A Guide to Positive Displacement Flow Meter Calibration

A Guide to Positive Displacement Flow Meter Calibration

March 20, 2022

A positive displacement flow meter is the only flow measuring technology to directly measure the volume of the fluid that passes through it. It works by trapping pockets of fluid between rotating components housed within a high precision chamber.

The volume that passes through the flowmeter is recorded with a geared mechanical register or used to give an output of so many pulses.

In this write-up, we’ll be covering in detail about positive displacement flow meters, and also list steps to calibrate this device.

How It Works

As mentioned, positive displacement flow meters depend on moving parts to displace fluid through them, and these parts must be locked against each other to avoid leakage. Although the parts in individual flow meters can vary based on the design, all such devices are built with the following components:

  • High precision measuring Chamber
  • Rotating Components
  • Inlet & Outlet

Here the fluid enters the measuring chamber through the inlet and proceeds to rotate the rotor. Based on the speed at which the rotor rotates, the subsequent volumetric flow rate is calculated. Once it’s done, the fluid exits the meter through the outlet.

Typically, in positive displacement meters, the rotors are made up of two gears that are aligned to each other either horizontally or vertically. The gears here create a seal within the chamber and thereby block the fluid to be measured for a short period before it leaves the chamber.

Why to Calibrate PD Flow Meters

All our meters are tested at the factory for repeatability & to ensure they comply with published accuracy specifications. However, final calibration must be performed upon installation to compensate for difference in the characteristics of the actual metered liquids and the test liquid, the test standards used, the test methods employed, the test personnel, the local regulatory standards, and the system characteristics, including flowrate. This is true of all flowmeters, irrespective of make/model. In industries, flow meters are periodically calibrated to ensure that measurements are accurate allowing operations to proceed in a safe and timely manner.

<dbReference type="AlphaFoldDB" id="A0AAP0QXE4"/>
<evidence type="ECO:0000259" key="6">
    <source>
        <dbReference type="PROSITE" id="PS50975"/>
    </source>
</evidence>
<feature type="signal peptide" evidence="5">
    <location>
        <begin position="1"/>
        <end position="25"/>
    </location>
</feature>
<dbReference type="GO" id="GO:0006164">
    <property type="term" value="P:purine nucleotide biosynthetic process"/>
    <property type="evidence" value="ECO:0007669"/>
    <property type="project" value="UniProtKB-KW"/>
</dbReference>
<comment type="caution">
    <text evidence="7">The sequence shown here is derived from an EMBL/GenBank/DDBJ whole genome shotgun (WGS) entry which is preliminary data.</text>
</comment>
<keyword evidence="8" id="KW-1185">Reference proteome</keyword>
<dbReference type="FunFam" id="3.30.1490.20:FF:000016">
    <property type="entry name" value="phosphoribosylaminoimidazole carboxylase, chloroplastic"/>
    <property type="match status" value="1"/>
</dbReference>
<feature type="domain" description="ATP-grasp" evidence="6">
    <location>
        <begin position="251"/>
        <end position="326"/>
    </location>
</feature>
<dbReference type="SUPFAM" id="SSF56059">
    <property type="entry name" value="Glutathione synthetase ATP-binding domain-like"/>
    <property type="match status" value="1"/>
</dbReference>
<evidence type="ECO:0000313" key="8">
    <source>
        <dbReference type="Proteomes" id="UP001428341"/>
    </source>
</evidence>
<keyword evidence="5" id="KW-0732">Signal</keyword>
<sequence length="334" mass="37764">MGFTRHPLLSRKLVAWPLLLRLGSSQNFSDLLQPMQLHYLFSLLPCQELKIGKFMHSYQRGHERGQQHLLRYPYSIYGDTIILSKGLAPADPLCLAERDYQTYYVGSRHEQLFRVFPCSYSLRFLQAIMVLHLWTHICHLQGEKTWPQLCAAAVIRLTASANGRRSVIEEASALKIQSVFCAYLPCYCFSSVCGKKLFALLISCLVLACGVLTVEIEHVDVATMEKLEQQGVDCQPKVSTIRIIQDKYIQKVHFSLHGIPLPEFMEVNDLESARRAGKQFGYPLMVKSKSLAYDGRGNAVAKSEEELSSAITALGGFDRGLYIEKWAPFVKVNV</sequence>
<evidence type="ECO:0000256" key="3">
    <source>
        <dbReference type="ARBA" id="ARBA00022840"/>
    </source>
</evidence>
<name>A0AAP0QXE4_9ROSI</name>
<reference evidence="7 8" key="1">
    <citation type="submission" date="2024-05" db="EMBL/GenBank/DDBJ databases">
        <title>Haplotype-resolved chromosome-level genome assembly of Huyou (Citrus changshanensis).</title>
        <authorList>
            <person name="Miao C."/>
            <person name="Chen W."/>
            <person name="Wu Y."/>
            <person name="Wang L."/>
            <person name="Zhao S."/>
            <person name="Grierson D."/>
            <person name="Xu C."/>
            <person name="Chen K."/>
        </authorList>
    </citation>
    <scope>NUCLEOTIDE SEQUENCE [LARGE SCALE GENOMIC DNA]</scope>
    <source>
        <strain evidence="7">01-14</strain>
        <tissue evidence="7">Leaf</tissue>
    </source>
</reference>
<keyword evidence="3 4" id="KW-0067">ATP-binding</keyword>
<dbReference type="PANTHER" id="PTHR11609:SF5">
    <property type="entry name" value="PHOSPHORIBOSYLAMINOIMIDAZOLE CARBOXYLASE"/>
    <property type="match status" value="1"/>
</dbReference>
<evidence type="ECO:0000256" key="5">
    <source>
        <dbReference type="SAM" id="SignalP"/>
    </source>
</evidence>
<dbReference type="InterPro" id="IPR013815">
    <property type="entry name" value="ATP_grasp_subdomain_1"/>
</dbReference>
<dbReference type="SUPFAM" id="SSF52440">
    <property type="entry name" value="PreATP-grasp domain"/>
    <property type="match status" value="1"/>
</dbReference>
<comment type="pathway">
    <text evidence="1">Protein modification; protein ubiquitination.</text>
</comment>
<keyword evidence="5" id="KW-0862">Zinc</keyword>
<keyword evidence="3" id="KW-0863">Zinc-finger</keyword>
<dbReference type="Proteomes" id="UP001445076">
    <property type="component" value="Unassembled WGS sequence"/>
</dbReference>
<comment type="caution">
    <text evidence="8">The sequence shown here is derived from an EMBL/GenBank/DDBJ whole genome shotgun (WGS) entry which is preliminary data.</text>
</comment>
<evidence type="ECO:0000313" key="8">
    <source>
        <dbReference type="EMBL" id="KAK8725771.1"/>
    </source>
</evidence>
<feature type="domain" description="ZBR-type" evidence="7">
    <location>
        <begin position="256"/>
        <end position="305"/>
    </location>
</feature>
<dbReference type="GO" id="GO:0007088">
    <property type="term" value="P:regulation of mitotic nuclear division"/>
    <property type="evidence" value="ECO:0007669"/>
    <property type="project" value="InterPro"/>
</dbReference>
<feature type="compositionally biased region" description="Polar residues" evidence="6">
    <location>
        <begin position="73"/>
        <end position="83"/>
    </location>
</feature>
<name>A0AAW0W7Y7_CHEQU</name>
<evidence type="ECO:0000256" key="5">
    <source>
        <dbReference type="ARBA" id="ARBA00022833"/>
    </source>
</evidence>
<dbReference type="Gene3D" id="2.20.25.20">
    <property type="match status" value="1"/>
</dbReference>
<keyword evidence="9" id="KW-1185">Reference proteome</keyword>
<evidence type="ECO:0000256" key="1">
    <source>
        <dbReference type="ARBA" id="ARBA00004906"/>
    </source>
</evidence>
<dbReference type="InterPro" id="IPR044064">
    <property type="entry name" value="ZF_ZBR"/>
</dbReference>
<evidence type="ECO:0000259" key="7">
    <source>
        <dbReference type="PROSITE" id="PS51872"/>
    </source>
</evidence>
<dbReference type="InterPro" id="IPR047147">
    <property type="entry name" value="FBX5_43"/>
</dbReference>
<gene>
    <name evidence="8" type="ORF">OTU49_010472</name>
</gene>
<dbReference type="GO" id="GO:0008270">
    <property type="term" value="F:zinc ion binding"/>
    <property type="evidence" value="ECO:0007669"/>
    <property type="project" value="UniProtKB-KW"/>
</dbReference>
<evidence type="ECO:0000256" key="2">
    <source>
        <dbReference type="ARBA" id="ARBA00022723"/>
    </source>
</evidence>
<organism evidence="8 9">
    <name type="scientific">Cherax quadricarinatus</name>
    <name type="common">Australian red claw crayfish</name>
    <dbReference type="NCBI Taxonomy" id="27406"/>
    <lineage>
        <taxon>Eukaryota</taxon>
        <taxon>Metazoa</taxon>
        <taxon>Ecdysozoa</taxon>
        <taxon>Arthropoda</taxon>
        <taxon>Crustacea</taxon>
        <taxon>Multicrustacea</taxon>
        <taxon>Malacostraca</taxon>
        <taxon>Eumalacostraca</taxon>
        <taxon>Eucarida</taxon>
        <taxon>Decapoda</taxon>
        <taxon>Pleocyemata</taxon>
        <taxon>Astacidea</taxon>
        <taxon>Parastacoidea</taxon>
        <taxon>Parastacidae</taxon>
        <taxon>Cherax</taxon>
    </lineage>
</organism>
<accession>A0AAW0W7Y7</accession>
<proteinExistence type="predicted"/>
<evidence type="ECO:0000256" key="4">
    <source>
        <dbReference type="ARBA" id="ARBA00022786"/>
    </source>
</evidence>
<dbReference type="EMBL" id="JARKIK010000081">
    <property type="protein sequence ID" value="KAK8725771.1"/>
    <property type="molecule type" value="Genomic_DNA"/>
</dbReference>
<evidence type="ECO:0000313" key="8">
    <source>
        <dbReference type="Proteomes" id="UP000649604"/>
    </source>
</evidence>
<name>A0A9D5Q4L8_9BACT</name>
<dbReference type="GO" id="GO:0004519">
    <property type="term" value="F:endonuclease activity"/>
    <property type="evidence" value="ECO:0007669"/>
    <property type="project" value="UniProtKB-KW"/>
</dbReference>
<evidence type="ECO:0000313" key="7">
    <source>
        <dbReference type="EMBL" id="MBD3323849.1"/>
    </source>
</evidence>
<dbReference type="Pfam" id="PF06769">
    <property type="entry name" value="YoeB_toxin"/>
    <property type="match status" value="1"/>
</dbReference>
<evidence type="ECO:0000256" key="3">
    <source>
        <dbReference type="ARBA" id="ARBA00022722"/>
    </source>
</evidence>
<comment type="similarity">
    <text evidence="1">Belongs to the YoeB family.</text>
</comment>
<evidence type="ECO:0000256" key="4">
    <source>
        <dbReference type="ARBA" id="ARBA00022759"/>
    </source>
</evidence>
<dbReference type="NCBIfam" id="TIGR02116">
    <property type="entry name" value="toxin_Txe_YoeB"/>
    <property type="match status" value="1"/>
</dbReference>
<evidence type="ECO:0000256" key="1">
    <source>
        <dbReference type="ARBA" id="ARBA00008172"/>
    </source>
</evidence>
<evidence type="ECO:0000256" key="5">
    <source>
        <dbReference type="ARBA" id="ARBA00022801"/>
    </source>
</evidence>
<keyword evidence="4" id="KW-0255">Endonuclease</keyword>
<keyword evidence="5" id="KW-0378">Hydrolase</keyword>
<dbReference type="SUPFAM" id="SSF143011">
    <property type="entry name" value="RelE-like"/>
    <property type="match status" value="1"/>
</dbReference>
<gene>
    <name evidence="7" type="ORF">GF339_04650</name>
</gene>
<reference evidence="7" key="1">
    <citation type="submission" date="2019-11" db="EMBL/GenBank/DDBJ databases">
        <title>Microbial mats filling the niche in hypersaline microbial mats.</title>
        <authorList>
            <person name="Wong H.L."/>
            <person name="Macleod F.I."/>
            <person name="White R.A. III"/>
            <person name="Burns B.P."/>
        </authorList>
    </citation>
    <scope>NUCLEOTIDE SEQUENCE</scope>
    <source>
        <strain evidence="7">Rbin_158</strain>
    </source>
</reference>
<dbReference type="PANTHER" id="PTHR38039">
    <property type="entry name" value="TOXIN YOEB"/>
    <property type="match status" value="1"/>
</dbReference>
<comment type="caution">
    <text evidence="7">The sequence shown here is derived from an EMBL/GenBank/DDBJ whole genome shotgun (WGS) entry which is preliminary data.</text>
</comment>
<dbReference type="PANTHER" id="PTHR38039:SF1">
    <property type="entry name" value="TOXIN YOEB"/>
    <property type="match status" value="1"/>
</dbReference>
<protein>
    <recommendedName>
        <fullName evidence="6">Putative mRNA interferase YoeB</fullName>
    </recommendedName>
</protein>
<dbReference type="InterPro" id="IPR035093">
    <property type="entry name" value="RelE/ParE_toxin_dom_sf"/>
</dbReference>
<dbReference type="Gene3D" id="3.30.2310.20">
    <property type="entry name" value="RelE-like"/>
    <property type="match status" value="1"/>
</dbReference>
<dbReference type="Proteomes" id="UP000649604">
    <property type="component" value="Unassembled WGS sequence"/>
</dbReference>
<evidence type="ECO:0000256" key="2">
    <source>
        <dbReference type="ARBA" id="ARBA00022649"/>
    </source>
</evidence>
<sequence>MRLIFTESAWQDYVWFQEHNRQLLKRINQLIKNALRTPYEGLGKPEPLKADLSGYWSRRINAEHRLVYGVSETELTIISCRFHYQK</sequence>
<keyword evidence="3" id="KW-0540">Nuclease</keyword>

For example, a weighing scale that indicates 2 kg when nothing is kept on it, needs to be recalibrated & reset to indicate an initial zero value.

It is not possible to define general rules for the required frequency of calibration. If operated under good working conditions, our meters do not require periodic recalibration nor should they need to be re-calibrated over the operational life of the meter.

However, good working condition is a matter of proper use and maintenance. Some meters may experience an accuracy drift over time due to environmental or application related factors. If a meter is suspected to have drifted outside of its published accuracy range, it can be sent back to us for local third party calibration.

For most applications however, it is the relevant Weights & Measures local authority or the client/user who must define the calibration interval and the policy to determine when to calibrate.

How to Calibrate PD Flow Meters

Calibration is the process by which the measurements made by an instrument is compared with those made by a more accurate instrument, typically a master meter or Prover. A calibrated flowmeter can provide accurate results and ensures the efficient operation of the system. However, there are different calibration methods widely used for fluids.

To perform Master Meter Calibrations:

  • Place the master meter in series with the flow meter under test.
  • Compare the readings of the master flow meter and flow meter using a measured volume of liquid.
  • Turn the adjuster (for mechanical meters) or change the K-factor (for electronic meters) of the flowmeter under test to conform with the master flow meter calibration.

To perform Prover Calibrations (or Calibration Cans):

  • Place a measured volume of process fluid into the prover.
  • Run product from the prover into the flow meter under test.
  • Compare this value to the measurement obtained from your flow meter and adjust your flow meter’s calibration accordingly.

Advantages of Positive Displacement Flow Meters

  • As mentioned, Positive displacement flow meters are highly useful for measuring varying fluid viscosities.
  • These flow meters can also adjust for temperature-induced variations.
  • There is no requirement for flow conditioning.
  • PD meters are ideal for remote sites that demand low maintenance as its versatile design permits operation with both voltage pulse signals or mechanical registers.
  • PD Meters are robust, can operate with low levels of noise, and can provide a high turndown ratio at an economical cost.

Drawbacks of PD Flow Meters

Although these meters are robust in nature, there are certain limitations on how they can be used:

  • Firstly, PD Meters should not be used for fluids that contain solid particles, unless they can be filtered out before the liquid reaches the measuring chamber using a strainer.
  • PD Meters should also not be used for fluids with large pockets of air present in them, but you can overcome this problem by using air eliminators & air check valves.
  • Another factor to consider is the pressure drop caused by the flow meter, although these are minimal, one should consider such variations during system calculations.
  • Variations may occur when:
    • The size of the meter differs from the size of the pipeline.
    • Not using the right class of construction for the medium being measured.
    • Not using the additional necessary devices such as air check valves, strainer, etc.

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